Sydney dentistry researches benefits of water fluoridation
Thousands of children suffer tooth decay due to a failure to ensure water fluoridation.
Despite denials from anti-fluoride lobbyists and government red tape, a new study by University of Sydney researchers confirms the power of water fluoridation to reduce the burden of dental disease in children.
The study also finds that water fluoridation is an equitable, cost-effective way to cut dental disease among children from socially and economically disadvantaged backgrounds that typically have higher dental disease rates.
Published in the International Journal of Dental Disease, the study assessed water fluoridation’s impact by comparing changes in dental disease among 5- to 7-year-olds in three communities over a four-year period (2008–2012).
Community water fluoridation, also known as artificial water fluoridation, is the addition of fluoride to drinking water with the aim of reducing tooth decay. This public health measure adjusts the natural fluoride concentration of water to that recommended for improving oral health.
In Australia, dental health has improved since water fluoridation began in the 1950s and Australians born after 1970 have, on average, half the level of tooth decay of their parents’ generation.
Researchers assessed changes in dental decay in three NSW communities: Wyong (fluoridated), Gosford City (newly fluoridated in 2008) and Byron/Ballina Shires (unfluoridated).
- At baseline (2008), children in Wyong had a significantly lower level of dental disease than those in unfluoridated communities (Gosford and Byron/Ballina Shires).
- Two years later (2010), there was no significant difference in the level of dental disease between the two communities with water fluoridation (Wyong and Gosford).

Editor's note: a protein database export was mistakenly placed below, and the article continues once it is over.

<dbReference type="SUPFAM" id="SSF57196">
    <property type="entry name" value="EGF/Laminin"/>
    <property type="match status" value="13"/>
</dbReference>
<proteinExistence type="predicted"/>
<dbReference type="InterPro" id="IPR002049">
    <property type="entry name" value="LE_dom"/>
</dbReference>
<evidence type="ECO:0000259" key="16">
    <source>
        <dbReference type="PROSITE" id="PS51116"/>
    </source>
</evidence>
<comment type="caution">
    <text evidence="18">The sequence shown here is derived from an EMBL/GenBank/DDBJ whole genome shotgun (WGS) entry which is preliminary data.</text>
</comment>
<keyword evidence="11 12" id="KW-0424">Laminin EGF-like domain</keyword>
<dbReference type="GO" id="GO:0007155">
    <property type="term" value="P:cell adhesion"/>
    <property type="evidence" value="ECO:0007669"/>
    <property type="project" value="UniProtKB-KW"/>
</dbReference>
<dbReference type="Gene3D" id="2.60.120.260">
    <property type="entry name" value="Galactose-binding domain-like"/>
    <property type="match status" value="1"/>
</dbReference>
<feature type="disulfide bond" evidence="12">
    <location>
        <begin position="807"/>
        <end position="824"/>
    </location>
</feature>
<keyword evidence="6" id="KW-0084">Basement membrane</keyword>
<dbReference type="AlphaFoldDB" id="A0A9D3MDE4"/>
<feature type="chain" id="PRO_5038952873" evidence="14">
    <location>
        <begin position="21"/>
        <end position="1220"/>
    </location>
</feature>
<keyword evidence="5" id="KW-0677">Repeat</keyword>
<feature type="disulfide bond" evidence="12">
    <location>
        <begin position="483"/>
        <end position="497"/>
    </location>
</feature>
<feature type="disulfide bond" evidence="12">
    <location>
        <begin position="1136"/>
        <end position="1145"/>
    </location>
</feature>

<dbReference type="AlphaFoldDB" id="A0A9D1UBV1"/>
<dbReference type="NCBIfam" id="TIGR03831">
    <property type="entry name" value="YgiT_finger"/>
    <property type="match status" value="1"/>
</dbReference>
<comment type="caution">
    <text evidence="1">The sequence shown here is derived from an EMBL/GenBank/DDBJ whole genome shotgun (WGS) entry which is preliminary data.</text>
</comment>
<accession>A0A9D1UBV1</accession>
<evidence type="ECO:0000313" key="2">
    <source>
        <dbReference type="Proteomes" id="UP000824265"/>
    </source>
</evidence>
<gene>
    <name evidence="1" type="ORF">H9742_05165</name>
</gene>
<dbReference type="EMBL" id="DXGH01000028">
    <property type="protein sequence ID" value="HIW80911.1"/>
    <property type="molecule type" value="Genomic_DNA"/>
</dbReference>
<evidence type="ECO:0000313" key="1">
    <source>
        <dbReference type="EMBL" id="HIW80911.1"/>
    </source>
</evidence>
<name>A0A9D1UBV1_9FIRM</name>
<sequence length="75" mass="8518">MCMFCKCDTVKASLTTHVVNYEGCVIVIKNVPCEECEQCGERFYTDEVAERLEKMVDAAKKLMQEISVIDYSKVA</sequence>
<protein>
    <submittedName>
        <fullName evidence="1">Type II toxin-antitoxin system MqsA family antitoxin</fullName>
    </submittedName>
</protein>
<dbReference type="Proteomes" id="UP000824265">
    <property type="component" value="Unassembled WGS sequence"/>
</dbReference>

- Four years later (2012), dental disease in the unfluoridated Byron/Ballina communities was nearly double that of the two communities with water fluoridation (Wyong and Gosford).
Anti-fluoride lobbyists claim water fluoridation is linked to a host of ailments, including low intelligence, autism, attention deficit hyperactivity disorder, osteoporosis and cancer.
There is no evidence to back these claims and the National Health and Medical Research Council recommends fluoride for all water supplies, saying it is a proven way to prevent cavities while causing no other ill health effects. Despite this more than 140 large towns across Australia remain without fluoridated water.
Red tape compounds dental decay problem in kids
The study’s lead author, Sydney Faculty of Dentistry Professor Anthony Blinkhorn says the result is “tens of thousands of children across Australia are suffering tooth decay because of the failure to ensure water supplies are fluoridated.
“Under current laws, regional and rural councils have the power to decide whether to fluoridate water supplies, despite the weight of evidence showing fluoride prevents decay and agreement from scientific and medical experts that fluoride is safe.”
While water fluoridation is strongly endorsed and recommended in the National Oral Health Plan, to which all states and territories are signatories, Queensland and NSW leave the decision-making to local councils in rural and regional areas.
Professor Anthony Blinkhorn is NSW Chair of Population Oral Health at NSW Health and the University of Sydney’s Faculty of Dentistry.
University of Sydney Doctor of Dental Medicine (DMD)
The Sydney Dental School’s Doctor of Dental Medicine is a graduate-entry program that has been purposefully designed to adhere to the well-rounded course structure of the North American postgraduate model, but has also maintained the sophisticated clinical training for which the University of Sydney has come to be renowned, giving students an applicable knowledge of dental health from the community to the laboratory.
Program: Doctor of Dental Medicine (DMD)
Location: Sydney, New South Wales
Semester intake: February
Duration: 4 years